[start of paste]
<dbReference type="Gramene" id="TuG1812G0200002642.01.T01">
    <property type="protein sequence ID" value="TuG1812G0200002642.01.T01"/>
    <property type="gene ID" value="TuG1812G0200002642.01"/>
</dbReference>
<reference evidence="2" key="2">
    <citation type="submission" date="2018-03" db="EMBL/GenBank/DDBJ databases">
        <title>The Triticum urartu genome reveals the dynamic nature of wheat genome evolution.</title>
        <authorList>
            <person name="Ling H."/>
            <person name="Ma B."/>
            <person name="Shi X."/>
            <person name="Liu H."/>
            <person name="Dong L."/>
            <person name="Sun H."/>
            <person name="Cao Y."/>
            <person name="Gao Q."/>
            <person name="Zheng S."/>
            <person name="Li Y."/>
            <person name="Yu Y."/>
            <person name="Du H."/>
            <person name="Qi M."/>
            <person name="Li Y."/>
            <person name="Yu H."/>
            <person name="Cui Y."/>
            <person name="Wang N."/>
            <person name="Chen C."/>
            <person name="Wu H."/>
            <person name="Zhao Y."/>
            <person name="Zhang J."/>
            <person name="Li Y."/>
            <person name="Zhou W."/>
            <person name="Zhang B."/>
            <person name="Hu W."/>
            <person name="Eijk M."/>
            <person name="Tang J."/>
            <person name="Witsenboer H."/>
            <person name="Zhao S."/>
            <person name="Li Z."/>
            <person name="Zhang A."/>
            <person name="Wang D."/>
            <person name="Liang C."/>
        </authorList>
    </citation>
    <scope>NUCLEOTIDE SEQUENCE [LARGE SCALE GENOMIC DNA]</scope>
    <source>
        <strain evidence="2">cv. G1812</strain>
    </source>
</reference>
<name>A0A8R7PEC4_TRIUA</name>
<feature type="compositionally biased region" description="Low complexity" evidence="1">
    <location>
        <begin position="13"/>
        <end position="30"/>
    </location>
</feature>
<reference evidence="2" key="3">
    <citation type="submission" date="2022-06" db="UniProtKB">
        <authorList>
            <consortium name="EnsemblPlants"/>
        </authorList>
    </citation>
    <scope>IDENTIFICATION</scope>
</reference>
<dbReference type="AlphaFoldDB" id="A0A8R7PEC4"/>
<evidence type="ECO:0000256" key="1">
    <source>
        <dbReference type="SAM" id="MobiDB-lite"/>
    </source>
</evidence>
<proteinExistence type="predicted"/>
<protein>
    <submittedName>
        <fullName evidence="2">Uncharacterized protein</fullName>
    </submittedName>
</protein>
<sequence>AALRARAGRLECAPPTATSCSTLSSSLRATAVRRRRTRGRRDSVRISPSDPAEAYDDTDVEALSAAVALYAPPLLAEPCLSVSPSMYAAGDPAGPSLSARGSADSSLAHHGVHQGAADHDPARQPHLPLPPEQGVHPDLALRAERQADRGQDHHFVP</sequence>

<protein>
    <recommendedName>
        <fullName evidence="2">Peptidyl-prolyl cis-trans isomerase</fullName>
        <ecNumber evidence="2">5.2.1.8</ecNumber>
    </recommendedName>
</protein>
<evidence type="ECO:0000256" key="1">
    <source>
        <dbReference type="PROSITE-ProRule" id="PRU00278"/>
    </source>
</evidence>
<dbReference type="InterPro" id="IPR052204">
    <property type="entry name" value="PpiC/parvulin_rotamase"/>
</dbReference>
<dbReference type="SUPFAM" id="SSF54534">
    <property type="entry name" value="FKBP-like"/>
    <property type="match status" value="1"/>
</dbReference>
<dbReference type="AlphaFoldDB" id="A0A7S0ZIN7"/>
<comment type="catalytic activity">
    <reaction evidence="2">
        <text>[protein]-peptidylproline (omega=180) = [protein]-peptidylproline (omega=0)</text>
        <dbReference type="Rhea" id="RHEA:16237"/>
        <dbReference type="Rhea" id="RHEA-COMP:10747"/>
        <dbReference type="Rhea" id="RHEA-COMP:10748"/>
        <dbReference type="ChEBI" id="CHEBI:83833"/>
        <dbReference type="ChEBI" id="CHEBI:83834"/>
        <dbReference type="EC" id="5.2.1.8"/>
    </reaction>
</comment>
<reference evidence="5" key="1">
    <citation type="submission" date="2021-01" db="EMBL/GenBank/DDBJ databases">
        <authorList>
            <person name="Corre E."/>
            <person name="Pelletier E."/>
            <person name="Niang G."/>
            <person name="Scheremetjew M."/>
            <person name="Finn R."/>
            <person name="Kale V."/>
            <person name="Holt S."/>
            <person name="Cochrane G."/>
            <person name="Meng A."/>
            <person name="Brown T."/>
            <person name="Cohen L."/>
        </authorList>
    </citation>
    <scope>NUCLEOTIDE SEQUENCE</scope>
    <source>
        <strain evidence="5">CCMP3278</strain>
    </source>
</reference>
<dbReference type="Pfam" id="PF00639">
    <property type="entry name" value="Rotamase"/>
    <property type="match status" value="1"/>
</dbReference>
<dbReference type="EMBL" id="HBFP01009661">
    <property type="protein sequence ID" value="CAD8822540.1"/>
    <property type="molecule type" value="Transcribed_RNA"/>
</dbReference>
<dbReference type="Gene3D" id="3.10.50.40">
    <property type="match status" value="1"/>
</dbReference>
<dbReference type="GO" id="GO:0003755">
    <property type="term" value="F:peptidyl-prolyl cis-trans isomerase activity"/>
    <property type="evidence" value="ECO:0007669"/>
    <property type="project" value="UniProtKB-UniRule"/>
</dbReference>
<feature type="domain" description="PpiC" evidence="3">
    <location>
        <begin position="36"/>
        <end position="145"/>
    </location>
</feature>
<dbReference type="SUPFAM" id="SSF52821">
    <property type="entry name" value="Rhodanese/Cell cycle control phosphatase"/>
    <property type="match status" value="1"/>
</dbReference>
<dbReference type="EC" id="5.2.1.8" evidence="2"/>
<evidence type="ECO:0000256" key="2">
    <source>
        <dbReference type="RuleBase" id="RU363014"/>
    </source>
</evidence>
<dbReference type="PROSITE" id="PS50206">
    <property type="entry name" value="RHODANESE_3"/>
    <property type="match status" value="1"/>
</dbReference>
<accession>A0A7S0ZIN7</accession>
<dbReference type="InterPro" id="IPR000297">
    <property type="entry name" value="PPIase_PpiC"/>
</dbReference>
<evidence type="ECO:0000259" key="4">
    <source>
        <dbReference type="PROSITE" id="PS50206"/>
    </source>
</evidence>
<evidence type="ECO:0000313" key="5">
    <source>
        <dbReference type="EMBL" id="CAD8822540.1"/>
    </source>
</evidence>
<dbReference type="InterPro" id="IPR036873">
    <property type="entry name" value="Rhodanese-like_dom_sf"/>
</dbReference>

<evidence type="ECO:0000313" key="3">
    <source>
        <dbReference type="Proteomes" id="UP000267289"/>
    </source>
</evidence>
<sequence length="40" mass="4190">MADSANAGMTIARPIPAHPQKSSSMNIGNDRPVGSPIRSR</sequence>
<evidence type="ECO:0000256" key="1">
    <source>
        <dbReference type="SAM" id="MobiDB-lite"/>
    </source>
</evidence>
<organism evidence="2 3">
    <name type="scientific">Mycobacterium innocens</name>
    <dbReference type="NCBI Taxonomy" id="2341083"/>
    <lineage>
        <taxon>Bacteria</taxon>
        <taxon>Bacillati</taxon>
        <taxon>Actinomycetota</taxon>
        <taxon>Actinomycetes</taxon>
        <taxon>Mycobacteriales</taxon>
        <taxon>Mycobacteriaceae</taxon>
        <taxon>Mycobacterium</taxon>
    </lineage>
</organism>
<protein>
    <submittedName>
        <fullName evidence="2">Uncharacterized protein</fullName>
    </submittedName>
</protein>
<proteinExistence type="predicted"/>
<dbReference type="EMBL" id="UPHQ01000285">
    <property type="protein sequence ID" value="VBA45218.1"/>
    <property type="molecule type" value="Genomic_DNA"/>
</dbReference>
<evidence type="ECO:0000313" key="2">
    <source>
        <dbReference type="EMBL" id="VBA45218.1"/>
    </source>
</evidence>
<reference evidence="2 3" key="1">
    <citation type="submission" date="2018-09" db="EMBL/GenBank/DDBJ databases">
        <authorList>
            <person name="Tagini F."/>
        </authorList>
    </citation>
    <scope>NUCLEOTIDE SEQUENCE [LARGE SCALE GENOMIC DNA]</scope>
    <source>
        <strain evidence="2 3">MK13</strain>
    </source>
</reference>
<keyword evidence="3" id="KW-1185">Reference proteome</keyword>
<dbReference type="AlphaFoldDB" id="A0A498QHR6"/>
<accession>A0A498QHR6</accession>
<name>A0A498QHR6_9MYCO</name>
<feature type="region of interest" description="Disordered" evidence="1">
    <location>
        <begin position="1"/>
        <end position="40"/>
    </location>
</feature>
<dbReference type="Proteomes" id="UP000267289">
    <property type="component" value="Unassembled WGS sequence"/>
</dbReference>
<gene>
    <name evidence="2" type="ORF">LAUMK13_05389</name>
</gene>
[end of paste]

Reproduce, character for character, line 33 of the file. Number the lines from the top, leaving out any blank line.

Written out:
            <person name="Hu W."/>